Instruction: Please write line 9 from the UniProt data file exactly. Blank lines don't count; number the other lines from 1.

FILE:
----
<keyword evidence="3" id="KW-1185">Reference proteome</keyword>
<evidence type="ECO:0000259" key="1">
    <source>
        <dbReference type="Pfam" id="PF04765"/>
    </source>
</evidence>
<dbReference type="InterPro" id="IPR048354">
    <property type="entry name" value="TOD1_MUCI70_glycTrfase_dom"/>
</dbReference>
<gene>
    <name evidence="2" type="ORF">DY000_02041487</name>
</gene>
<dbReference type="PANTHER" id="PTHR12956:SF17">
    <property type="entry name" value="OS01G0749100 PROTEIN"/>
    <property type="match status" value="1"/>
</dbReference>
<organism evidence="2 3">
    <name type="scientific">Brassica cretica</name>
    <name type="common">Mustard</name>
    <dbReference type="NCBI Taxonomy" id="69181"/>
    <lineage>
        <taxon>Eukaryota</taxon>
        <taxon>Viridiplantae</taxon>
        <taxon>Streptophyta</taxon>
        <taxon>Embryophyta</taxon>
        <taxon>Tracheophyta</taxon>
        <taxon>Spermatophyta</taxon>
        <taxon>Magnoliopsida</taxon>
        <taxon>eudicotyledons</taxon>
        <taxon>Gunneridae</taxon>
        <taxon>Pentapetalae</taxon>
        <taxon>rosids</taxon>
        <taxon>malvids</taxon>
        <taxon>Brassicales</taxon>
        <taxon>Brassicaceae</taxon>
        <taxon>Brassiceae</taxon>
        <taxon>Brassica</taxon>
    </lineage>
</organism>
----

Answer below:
</dbReference>